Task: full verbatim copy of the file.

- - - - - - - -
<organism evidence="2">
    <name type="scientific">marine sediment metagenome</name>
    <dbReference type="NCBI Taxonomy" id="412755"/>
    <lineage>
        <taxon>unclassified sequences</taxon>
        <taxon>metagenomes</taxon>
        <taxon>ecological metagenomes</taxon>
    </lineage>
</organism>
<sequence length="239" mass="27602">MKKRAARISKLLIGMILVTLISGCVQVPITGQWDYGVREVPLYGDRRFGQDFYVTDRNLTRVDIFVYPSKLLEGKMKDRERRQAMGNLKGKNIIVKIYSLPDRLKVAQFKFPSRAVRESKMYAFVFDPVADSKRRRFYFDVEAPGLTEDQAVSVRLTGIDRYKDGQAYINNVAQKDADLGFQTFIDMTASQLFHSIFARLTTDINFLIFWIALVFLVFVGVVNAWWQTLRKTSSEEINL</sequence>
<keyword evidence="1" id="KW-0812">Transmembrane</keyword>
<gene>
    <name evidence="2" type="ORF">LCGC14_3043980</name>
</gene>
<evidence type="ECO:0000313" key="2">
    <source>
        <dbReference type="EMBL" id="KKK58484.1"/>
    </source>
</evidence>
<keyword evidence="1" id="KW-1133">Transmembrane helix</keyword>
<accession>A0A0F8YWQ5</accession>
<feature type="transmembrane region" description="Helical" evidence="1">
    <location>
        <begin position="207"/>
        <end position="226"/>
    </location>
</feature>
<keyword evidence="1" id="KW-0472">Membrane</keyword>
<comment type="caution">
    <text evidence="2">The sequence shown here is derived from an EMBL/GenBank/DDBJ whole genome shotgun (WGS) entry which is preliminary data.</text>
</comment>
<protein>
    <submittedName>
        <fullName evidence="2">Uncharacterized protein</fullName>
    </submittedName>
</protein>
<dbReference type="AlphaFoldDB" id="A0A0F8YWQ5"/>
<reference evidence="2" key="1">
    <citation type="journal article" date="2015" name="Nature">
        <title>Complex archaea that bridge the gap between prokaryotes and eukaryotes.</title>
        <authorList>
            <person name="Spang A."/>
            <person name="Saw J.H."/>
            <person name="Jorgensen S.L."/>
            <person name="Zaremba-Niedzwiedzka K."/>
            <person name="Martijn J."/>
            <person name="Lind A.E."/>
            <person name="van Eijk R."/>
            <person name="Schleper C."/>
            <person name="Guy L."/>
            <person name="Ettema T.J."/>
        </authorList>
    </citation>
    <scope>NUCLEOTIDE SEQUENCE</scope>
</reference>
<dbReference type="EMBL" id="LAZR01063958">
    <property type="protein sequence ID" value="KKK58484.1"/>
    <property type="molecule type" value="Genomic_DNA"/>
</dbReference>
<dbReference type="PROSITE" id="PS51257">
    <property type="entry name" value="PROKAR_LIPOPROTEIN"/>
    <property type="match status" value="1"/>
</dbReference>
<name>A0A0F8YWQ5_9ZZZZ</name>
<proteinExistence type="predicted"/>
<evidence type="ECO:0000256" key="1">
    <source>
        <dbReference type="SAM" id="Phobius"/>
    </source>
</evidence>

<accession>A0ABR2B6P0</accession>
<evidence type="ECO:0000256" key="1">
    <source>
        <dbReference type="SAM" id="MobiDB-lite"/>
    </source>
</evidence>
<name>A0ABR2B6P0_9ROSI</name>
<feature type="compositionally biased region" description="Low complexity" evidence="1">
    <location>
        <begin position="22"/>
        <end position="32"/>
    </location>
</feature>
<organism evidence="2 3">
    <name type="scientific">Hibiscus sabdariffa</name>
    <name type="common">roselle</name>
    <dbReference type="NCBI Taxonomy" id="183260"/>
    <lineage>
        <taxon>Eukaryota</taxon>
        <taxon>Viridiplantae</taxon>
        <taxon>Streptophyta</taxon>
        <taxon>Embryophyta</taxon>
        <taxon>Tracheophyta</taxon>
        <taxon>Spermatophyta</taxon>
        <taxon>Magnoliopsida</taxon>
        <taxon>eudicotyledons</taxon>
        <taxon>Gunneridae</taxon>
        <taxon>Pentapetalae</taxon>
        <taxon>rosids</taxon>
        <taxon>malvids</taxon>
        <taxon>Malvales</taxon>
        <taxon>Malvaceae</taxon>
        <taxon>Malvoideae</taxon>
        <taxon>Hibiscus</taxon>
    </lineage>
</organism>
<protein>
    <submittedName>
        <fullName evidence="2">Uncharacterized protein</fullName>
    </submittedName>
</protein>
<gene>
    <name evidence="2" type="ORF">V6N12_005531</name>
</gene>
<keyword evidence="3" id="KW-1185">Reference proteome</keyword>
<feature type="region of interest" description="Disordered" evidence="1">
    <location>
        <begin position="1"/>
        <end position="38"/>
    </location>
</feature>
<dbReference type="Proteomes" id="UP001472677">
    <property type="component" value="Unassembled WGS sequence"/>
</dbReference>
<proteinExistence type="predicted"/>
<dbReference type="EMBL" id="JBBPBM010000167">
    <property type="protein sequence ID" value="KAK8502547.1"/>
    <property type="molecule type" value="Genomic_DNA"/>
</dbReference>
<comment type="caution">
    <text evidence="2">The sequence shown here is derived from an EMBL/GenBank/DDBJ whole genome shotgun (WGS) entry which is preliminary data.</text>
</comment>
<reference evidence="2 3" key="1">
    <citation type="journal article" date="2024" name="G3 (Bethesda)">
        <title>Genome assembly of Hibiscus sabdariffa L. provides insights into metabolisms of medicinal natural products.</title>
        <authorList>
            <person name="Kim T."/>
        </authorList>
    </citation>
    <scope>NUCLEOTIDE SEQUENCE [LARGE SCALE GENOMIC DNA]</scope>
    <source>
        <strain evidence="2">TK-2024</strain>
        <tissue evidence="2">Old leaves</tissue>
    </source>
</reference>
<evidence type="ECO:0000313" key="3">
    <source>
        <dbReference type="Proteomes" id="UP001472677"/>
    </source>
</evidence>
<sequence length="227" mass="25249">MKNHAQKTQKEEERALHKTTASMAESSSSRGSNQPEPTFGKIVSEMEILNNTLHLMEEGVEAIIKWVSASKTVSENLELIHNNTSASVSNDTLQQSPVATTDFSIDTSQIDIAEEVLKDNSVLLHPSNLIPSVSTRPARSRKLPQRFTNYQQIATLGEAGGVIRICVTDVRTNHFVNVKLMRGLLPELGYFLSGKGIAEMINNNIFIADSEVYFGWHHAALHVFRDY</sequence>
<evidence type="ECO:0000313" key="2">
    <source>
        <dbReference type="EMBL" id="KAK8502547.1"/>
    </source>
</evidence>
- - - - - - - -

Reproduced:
<organism evidence="2">
    <name type="scientific">marine sediment metagenome</name>
    <dbReference type="NCBI Taxonomy" id="412755"/>
    <lineage>
        <taxon>unclassified sequences</taxon>
        <taxon>metagenomes</taxon>
        <taxon>ecological metagenomes</taxon>
    </lineage>
</organism>
<sequence length="239" mass="27602">MKKRAARISKLLIGMILVTLISGCVQVPITGQWDYGVREVPLYGDRRFGQDFYVTDRNLTRVDIFVYPSKLLEGKMKDRERRQAMGNLKGKNIIVKIYSLPDRLKVAQFKFPSRAVRESKMYAFVFDPVADSKRRRFYFDVEAPGLTEDQAVSVRLTGIDRYKDGQAYINNVAQKDADLGFQTFIDMTASQLFHSIFARLTTDINFLIFWIALVFLVFVGVVNAWWQTLRKTSSEEINL</sequence>
<keyword evidence="1" id="KW-0812">Transmembrane</keyword>
<gene>
    <name evidence="2" type="ORF">LCGC14_3043980</name>
</gene>
<evidence type="ECO:0000313" key="2">
    <source>
        <dbReference type="EMBL" id="KKK58484.1"/>
    </source>
</evidence>
<keyword evidence="1" id="KW-1133">Transmembrane helix</keyword>
<accession>A0A0F8YWQ5</accession>
<feature type="transmembrane region" description="Helical" evidence="1">
    <location>
        <begin position="207"/>
        <end position="226"/>
    </location>
</feature>
<keyword evidence="1" id="KW-0472">Membrane</keyword>
<comment type="caution">
    <text evidence="2">The sequence shown here is derived from an EMBL/GenBank/DDBJ whole genome shotgun (WGS) entry which is preliminary data.</text>
</comment>
<protein>
    <submittedName>
        <fullName evidence="2">Uncharacterized protein</fullName>
    </submittedName>
</protein>
<dbReference type="AlphaFoldDB" id="A0A0F8YWQ5"/>
<reference evidence="2" key="1">
    <citation type="journal article" date="2015" name="Nature">
        <title>Complex archaea that bridge the gap between prokaryotes and eukaryotes.</title>
        <authorList>
            <person name="Spang A."/>
            <person name="Saw J.H."/>
            <person name="Jorgensen S.L."/>
            <person name="Zaremba-Niedzwiedzka K."/>
            <person name="Martijn J."/>
            <person name="Lind A.E."/>
            <person name="van Eijk R."/>
            <person name="Schleper C."/>
            <person name="Guy L."/>
            <person name="Ettema T.J."/>
        </authorList>
    </citation>
    <scope>NUCLEOTIDE SEQUENCE</scope>
</reference>
<dbReference type="EMBL" id="LAZR01063958">
    <property type="protein sequence ID" value="KKK58484.1"/>
    <property type="molecule type" value="Genomic_DNA"/>
</dbReference>
<dbReference type="PROSITE" id="PS51257">
    <property type="entry name" value="PROKAR_LIPOPROTEIN"/>
    <property type="match status" value="1"/>
</dbReference>
<name>A0A0F8YWQ5_9ZZZZ</name>
<proteinExistence type="predicted"/>
<evidence type="ECO:0000256" key="1">
    <source>
        <dbReference type="SAM" id="Phobius"/>
    </source>
</evidence>

<accession>A0ABR2B6P0</accession>
<evidence type="ECO:0000256" key="1">
    <source>
        <dbReference type="SAM" id="MobiDB-lite"/>
    </source>
</evidence>
<name>A0ABR2B6P0_9ROSI</name>
<feature type="compositionally biased region" description="Low complexity" evidence="1">
    <location>
        <begin position="22"/>
        <end position="32"/>
    </location>
</feature>
<organism evidence="2 3">
    <name type="scientific">Hibiscus sabdariffa</name>
    <name type="common">roselle</name>
    <dbReference type="NCBI Taxonomy" id="183260"/>
    <lineage>
        <taxon>Eukaryota</taxon>
        <taxon>Viridiplantae</taxon>
        <taxon>Streptophyta</taxon>
        <taxon>Embryophyta</taxon>
        <taxon>Tracheophyta</taxon>
        <taxon>Spermatophyta</taxon>
        <taxon>Magnoliopsida</taxon>
        <taxon>eudicotyledons</taxon>
        <taxon>Gunneridae</taxon>
        <taxon>Pentapetalae</taxon>
        <taxon>rosids</taxon>
        <taxon>malvids</taxon>
        <taxon>Malvales</taxon>
        <taxon>Malvaceae</taxon>
        <taxon>Malvoideae</taxon>
        <taxon>Hibiscus</taxon>
    </lineage>
</organism>
<protein>
    <submittedName>
        <fullName evidence="2">Uncharacterized protein</fullName>
    </submittedName>
</protein>
<gene>
    <name evidence="2" type="ORF">V6N12_005531</name>
</gene>
<keyword evidence="3" id="KW-1185">Reference proteome</keyword>
<feature type="region of interest" description="Disordered" evidence="1">
    <location>
        <begin position="1"/>
        <end position="38"/>
    </location>
</feature>
<dbReference type="Proteomes" id="UP001472677">
    <property type="component" value="Unassembled WGS sequence"/>
</dbReference>
<proteinExistence type="predicted"/>
<dbReference type="EMBL" id="JBBPBM010000167">
    <property type="protein sequence ID" value="KAK8502547.1"/>
    <property type="molecule type" value="Genomic_DNA"/>
</dbReference>
<comment type="caution">
    <text evidence="2">The sequence shown here is derived from an EMBL/GenBank/DDBJ whole genome shotgun (WGS) entry which is preliminary data.</text>
</comment>
<reference evidence="2 3" key="1">
    <citation type="journal article" date="2024" name="G3 (Bethesda)">
        <title>Genome assembly of Hibiscus sabdariffa L. provides insights into metabolisms of medicinal natural products.</title>
        <authorList>
            <person name="Kim T."/>
        </authorList>
    </citation>
    <scope>NUCLEOTIDE SEQUENCE [LARGE SCALE GENOMIC DNA]</scope>
    <source>
        <strain evidence="2">TK-2024</strain>
        <tissue evidence="2">Old leaves</tissue>
    </source>
</reference>
<evidence type="ECO:0000313" key="3">
    <source>
        <dbReference type="Proteomes" id="UP001472677"/>
    </source>
</evidence>
<sequence length="227" mass="25249">MKNHAQKTQKEEERALHKTTASMAESSSSRGSNQPEPTFGKIVSEMEILNNTLHLMEEGVEAIIKWVSASKTVSENLELIHNNTSASVSNDTLQQSPVATTDFSIDTSQIDIAEEVLKDNSVLLHPSNLIPSVSTRPARSRKLPQRFTNYQQIATLGEAGGVIRICVTDVRTNHFVNVKLMRGLLPELGYFLSGKGIAEMINNNIFIADSEVYFGWHHAALHVFRDY</sequence>
<evidence type="ECO:0000313" key="2">
    <source>
        <dbReference type="EMBL" id="KAK8502547.1"/>
    </source>
</evidence>